“[S]uppose all the States had laws against flagpole sitting at one time, you know, there was a time when it was a popular thing and probably annoyed a lot of communities, and then almost all of them repealed those laws,” Scalia asked the attorney fighting the Texas law. “Does that make flagpole sitting a fundamental right?” His hate for gays and lesbians was so intense that he did something Supreme Court justices rarely do when they write their opinion: he stood and read it himself in the Lawrence case.
He also used the tired old right-wing mantra of comparing homosexuality to murder in Romer v Evans. “Of course it is our moral heritage that one should not hate any human being or class of human beings,” he wrote. “But I had thought that one could consider certain conduct reprehensible – murder, for example, or polygamy, or cruelty to animals – and could exhibit even ‘animus’ toward such conduct. Surely that is the only sort of ‘animus’ at issue here: moral disapproval of homosexual conduct[.]”
But, despite his brilliance, Scalia proved how underhanded he could be in 2004, when he handled a case involving his old college buddy, then-Vice President Dick Cheney. In 2003, Judicial Watch and the Sierra Club sued Cheney for access to information regarding his clandestine energy task force meeting in 2001. A Washington, D.C., district judge ruled that the two groups had the right to know who was present at the meeting, in accordance with the 1972 Federal Advisory Committee Act. Cheney rebuffed the demand and took it to the Supreme Court; whereupon the matter ended up on Scalia’s docket. Shortly before that, however, Scalia and Cheney went on a duck hunting trip together in Kansas, with the jurist riding in the Vice-President’s plane. Such a close relationship smacked of impropriety and bias, but that certainly bothered neither Cheney nor Scalia.
“It did not involve a lawsuit against Dick Cheney as a private individual,” Scalia said. “This was a government issue. It’s acceptable practice to socialize with executive branch officials when there are not personal claims against them. That’s all I’m going to say for now. Quack, quack.” Yes, he really did say that, “Quack, quack,” which is essentially giving the middle finger to the concept of impartiality and judicial integrity.
Scalia’s innate bigotry glowed again in his opinion regarding a recent affirmative action case, Fisher v. University of Texas-Austin. Referencing some obscure amicus brief, Scalia said that “it does not benefit African-Americans to – to get them into the University of Texas where they do not do well, as opposed to having them go to a less-advanced school, a less – a slower-track school where they do well.” He argued that “most of the black scientists in this country don’t come from schools like the University of Texas.” Talking like a psychic-medium, he declared, “They come from lesser schools where they do not feel that they’re – that they’re being pushed ahead in – in classes that are too – too fast for them.”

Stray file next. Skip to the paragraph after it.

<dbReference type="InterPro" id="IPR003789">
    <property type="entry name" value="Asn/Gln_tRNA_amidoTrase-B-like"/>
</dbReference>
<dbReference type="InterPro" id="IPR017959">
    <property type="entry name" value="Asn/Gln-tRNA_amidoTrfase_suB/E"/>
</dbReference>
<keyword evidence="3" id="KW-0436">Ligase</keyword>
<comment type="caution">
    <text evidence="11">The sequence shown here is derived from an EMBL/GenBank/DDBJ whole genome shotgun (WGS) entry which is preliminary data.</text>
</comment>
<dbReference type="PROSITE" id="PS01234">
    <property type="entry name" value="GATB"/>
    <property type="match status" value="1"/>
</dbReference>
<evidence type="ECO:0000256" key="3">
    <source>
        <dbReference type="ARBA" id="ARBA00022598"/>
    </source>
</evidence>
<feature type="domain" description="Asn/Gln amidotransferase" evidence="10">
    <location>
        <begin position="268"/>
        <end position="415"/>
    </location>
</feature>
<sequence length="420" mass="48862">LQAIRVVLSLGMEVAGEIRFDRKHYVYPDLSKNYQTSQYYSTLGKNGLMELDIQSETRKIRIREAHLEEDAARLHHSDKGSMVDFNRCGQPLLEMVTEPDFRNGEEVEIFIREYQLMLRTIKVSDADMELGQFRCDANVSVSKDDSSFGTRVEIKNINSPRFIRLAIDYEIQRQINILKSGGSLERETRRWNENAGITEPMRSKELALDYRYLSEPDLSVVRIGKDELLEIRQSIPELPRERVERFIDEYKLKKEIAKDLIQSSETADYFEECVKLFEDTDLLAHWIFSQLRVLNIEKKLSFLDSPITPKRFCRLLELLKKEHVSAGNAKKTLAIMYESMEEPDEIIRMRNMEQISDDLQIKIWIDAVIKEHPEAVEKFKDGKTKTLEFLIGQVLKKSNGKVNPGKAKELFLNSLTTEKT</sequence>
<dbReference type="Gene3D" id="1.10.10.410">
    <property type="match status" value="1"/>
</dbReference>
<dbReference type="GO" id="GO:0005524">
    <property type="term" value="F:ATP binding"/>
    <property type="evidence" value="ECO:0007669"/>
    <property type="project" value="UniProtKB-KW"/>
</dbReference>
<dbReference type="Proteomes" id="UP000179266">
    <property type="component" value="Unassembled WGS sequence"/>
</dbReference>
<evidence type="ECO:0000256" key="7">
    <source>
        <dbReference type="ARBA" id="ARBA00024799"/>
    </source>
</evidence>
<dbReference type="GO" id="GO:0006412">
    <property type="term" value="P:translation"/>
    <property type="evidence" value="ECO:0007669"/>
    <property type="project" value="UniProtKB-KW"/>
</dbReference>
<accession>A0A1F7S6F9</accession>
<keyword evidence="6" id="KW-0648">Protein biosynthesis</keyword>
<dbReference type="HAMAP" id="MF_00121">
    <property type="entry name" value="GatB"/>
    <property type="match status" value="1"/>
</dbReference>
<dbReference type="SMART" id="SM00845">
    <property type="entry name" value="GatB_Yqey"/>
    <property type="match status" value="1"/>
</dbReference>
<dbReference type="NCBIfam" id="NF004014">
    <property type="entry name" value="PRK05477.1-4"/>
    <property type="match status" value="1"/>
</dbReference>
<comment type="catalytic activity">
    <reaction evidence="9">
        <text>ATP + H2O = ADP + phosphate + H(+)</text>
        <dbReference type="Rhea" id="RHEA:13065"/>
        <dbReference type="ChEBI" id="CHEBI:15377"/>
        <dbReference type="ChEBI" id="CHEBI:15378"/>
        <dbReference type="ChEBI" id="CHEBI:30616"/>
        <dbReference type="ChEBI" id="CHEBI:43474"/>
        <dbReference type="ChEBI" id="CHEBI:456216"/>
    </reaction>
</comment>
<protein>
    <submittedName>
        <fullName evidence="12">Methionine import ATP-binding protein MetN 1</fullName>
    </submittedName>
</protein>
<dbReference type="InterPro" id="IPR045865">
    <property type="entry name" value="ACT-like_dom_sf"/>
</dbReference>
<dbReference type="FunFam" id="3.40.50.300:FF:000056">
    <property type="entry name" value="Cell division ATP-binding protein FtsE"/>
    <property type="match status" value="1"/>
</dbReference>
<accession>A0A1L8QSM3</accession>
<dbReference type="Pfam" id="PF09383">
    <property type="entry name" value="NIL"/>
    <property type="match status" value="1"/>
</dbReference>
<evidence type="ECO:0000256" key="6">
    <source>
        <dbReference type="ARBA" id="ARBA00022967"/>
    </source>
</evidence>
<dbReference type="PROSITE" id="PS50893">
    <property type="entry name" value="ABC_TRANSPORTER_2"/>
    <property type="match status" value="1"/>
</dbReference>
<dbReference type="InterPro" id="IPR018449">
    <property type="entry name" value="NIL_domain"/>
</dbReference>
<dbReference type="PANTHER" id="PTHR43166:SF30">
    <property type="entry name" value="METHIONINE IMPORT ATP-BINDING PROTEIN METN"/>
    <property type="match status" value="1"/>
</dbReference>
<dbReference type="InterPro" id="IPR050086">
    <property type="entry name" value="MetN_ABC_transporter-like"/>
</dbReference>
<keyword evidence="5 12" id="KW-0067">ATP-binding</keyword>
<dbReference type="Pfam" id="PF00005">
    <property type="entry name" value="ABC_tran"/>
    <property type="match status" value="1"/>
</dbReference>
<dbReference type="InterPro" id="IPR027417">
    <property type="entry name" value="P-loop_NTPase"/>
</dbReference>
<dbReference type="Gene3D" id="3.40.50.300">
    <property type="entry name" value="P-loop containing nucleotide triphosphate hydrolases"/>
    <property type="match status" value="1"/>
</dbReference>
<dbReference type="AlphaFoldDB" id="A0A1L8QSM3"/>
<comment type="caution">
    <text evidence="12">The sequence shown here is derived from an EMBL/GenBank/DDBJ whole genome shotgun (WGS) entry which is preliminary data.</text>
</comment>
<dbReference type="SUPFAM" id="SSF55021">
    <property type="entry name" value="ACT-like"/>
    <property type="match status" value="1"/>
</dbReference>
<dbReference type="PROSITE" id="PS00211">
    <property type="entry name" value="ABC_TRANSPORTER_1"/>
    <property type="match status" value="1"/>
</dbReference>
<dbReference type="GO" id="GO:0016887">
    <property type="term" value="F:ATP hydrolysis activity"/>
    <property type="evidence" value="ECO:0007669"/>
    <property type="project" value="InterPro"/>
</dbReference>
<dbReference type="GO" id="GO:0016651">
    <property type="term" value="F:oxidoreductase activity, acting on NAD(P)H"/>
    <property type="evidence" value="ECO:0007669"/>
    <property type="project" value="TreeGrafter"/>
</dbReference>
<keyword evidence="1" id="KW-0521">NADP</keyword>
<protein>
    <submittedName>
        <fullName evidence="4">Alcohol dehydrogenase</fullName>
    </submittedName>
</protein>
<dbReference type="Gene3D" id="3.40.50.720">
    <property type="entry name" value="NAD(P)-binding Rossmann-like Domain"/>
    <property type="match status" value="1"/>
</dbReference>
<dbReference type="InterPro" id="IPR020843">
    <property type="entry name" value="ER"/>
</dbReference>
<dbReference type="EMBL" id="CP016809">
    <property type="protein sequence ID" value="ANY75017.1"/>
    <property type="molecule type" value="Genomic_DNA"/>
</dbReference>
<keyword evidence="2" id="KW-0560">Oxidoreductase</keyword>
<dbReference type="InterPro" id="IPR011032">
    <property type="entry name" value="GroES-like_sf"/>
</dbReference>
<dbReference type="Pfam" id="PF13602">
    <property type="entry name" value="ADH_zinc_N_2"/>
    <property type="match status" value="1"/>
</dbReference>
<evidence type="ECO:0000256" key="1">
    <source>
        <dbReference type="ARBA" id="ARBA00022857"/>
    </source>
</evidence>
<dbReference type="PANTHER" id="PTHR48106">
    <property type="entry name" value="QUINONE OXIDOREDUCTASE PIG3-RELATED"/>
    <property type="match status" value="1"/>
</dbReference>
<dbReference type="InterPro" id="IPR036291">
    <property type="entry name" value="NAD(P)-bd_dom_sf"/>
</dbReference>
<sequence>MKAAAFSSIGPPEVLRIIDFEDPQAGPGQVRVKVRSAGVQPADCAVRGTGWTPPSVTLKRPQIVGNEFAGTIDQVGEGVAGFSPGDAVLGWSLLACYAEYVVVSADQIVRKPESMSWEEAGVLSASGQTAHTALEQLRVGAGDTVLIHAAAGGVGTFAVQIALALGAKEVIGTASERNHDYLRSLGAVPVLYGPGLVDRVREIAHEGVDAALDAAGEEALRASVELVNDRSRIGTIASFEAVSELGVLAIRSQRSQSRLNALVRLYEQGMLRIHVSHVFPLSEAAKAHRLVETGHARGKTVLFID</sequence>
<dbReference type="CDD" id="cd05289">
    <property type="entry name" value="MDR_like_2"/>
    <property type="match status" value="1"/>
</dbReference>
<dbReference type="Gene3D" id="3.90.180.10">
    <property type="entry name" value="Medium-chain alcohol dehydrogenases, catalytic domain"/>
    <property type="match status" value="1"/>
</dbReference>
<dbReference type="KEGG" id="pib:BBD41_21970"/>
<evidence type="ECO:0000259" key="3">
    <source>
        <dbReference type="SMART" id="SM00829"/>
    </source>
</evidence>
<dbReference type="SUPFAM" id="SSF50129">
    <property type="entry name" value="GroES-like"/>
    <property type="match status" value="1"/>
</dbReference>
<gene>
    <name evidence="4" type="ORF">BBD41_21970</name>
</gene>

Translation: niggers are too stupid to go to big-time universities. He might as well have said the same about Hispanics and Native Americans. It’s amazing, though, in the 21st century that some people still possess such idiotic views. But, then again, the Word War II generation and those who did everything they could to halt the advance of civil rights haven’t all died out yet. They lost one of their own in Scalia. Good riddance.
Scalia made history as the first Italian-American on the U.S. Supreme Court. Several years ago I read an editorial about jury selection in 1950s-era Dallas County, Texas, which bore this statement from then-Assistant District Attorney Bill Alexander: “Do not take Jews, Negroes, Dagos, Mexicans or a member of any minority race on a jury, no matter how rich or how well educated. I may like these people, but they will not do on juries.” The term ‘dago’ refers to Italians.
I find it ironic that Scalia lied in state on the same day as author Harper Lee died. Lee’s “To Kill a Mockingbird” remains a classic of American literature; a book that dealt brazenly and unapologetically with the subject of racial injustice. Regardless of what one thinks of him, Antonin Scalia carved a deep impact into the consciousness of American society.